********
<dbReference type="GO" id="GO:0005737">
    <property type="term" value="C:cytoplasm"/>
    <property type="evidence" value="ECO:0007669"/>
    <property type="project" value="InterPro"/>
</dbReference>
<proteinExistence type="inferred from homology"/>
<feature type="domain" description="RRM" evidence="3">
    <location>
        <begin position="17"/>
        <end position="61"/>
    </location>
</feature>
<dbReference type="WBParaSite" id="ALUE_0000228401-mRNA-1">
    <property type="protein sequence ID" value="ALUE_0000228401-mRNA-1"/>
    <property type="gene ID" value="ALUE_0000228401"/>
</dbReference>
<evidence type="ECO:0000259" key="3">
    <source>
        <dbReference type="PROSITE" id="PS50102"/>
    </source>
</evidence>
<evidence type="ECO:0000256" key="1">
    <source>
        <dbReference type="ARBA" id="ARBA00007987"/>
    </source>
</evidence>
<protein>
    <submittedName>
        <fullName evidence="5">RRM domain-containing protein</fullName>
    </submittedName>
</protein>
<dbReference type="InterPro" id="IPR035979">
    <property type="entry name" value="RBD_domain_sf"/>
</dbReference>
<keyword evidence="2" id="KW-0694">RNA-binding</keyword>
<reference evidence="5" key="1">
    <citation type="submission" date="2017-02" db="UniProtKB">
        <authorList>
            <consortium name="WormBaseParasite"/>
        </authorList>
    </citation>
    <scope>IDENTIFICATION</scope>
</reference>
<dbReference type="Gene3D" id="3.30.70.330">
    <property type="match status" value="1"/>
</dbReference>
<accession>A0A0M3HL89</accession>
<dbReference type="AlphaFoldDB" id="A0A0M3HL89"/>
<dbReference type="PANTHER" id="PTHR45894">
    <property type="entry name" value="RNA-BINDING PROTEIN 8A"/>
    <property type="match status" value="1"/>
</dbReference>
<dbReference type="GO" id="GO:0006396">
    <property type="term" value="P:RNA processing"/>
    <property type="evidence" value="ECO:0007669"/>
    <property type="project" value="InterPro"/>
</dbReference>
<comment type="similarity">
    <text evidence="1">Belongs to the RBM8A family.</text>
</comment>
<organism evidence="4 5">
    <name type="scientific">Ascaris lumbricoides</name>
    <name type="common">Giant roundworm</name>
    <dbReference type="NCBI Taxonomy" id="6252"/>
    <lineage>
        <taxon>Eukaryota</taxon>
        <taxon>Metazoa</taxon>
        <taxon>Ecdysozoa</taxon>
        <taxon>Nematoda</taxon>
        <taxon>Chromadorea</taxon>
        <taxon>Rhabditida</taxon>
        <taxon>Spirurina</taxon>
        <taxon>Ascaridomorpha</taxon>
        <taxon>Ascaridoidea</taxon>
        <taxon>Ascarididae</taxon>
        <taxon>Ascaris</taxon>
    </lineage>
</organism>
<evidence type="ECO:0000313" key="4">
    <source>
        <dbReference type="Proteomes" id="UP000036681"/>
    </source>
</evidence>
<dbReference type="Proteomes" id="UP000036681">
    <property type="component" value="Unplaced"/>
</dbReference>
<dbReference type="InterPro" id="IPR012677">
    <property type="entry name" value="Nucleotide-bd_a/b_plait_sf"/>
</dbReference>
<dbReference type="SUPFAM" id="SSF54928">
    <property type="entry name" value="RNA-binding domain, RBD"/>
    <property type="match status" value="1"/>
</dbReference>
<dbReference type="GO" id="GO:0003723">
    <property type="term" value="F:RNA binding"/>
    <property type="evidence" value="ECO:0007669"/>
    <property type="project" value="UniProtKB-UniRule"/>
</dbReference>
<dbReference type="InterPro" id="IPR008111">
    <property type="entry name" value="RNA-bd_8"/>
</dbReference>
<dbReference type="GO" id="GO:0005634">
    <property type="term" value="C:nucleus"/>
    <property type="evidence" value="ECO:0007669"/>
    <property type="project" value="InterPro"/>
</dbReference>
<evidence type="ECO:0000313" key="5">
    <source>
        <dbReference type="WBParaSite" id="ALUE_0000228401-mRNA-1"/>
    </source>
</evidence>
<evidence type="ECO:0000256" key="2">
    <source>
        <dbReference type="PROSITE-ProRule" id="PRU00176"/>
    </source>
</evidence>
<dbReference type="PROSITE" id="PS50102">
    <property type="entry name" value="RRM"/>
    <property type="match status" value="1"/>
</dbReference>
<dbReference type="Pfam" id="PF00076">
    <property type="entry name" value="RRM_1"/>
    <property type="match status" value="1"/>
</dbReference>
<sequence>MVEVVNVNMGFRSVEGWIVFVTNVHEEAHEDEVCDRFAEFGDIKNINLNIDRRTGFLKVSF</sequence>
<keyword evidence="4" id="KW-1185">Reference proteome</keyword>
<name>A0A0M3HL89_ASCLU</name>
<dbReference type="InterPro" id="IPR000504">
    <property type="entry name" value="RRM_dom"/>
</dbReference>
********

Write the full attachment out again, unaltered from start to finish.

<dbReference type="GO" id="GO:0005737">
    <property type="term" value="C:cytoplasm"/>
    <property type="evidence" value="ECO:0007669"/>
    <property type="project" value="InterPro"/>
</dbReference>
<proteinExistence type="inferred from homology"/>
<feature type="domain" description="RRM" evidence="3">
    <location>
        <begin position="17"/>
        <end position="61"/>
    </location>
</feature>
<dbReference type="WBParaSite" id="ALUE_0000228401-mRNA-1">
    <property type="protein sequence ID" value="ALUE_0000228401-mRNA-1"/>
    <property type="gene ID" value="ALUE_0000228401"/>
</dbReference>
<evidence type="ECO:0000259" key="3">
    <source>
        <dbReference type="PROSITE" id="PS50102"/>
    </source>
</evidence>
<evidence type="ECO:0000256" key="1">
    <source>
        <dbReference type="ARBA" id="ARBA00007987"/>
    </source>
</evidence>
<protein>
    <submittedName>
        <fullName evidence="5">RRM domain-containing protein</fullName>
    </submittedName>
</protein>
<dbReference type="InterPro" id="IPR035979">
    <property type="entry name" value="RBD_domain_sf"/>
</dbReference>
<keyword evidence="2" id="KW-0694">RNA-binding</keyword>
<reference evidence="5" key="1">
    <citation type="submission" date="2017-02" db="UniProtKB">
        <authorList>
            <consortium name="WormBaseParasite"/>
        </authorList>
    </citation>
    <scope>IDENTIFICATION</scope>
</reference>
<dbReference type="Gene3D" id="3.30.70.330">
    <property type="match status" value="1"/>
</dbReference>
<accession>A0A0M3HL89</accession>
<dbReference type="AlphaFoldDB" id="A0A0M3HL89"/>
<dbReference type="PANTHER" id="PTHR45894">
    <property type="entry name" value="RNA-BINDING PROTEIN 8A"/>
    <property type="match status" value="1"/>
</dbReference>
<dbReference type="GO" id="GO:0006396">
    <property type="term" value="P:RNA processing"/>
    <property type="evidence" value="ECO:0007669"/>
    <property type="project" value="InterPro"/>
</dbReference>
<comment type="similarity">
    <text evidence="1">Belongs to the RBM8A family.</text>
</comment>
<organism evidence="4 5">
    <name type="scientific">Ascaris lumbricoides</name>
    <name type="common">Giant roundworm</name>
    <dbReference type="NCBI Taxonomy" id="6252"/>
    <lineage>
        <taxon>Eukaryota</taxon>
        <taxon>Metazoa</taxon>
        <taxon>Ecdysozoa</taxon>
        <taxon>Nematoda</taxon>
        <taxon>Chromadorea</taxon>
        <taxon>Rhabditida</taxon>
        <taxon>Spirurina</taxon>
        <taxon>Ascaridomorpha</taxon>
        <taxon>Ascaridoidea</taxon>
        <taxon>Ascarididae</taxon>
        <taxon>Ascaris</taxon>
    </lineage>
</organism>
<evidence type="ECO:0000313" key="4">
    <source>
        <dbReference type="Proteomes" id="UP000036681"/>
    </source>
</evidence>
<dbReference type="Proteomes" id="UP000036681">
    <property type="component" value="Unplaced"/>
</dbReference>
<dbReference type="InterPro" id="IPR012677">
    <property type="entry name" value="Nucleotide-bd_a/b_plait_sf"/>
</dbReference>
<dbReference type="SUPFAM" id="SSF54928">
    <property type="entry name" value="RNA-binding domain, RBD"/>
    <property type="match status" value="1"/>
</dbReference>
<dbReference type="GO" id="GO:0003723">
    <property type="term" value="F:RNA binding"/>
    <property type="evidence" value="ECO:0007669"/>
    <property type="project" value="UniProtKB-UniRule"/>
</dbReference>
<dbReference type="InterPro" id="IPR008111">
    <property type="entry name" value="RNA-bd_8"/>
</dbReference>
<dbReference type="GO" id="GO:0005634">
    <property type="term" value="C:nucleus"/>
    <property type="evidence" value="ECO:0007669"/>
    <property type="project" value="InterPro"/>
</dbReference>
<evidence type="ECO:0000313" key="5">
    <source>
        <dbReference type="WBParaSite" id="ALUE_0000228401-mRNA-1"/>
    </source>
</evidence>
<evidence type="ECO:0000256" key="2">
    <source>
        <dbReference type="PROSITE-ProRule" id="PRU00176"/>
    </source>
</evidence>
<dbReference type="PROSITE" id="PS50102">
    <property type="entry name" value="RRM"/>
    <property type="match status" value="1"/>
</dbReference>
<dbReference type="Pfam" id="PF00076">
    <property type="entry name" value="RRM_1"/>
    <property type="match status" value="1"/>
</dbReference>
<sequence>MVEVVNVNMGFRSVEGWIVFVTNVHEEAHEDEVCDRFAEFGDIKNINLNIDRRTGFLKVSF</sequence>
<keyword evidence="4" id="KW-1185">Reference proteome</keyword>
<name>A0A0M3HL89_ASCLU</name>
<dbReference type="InterPro" id="IPR000504">
    <property type="entry name" value="RRM_dom"/>
</dbReference>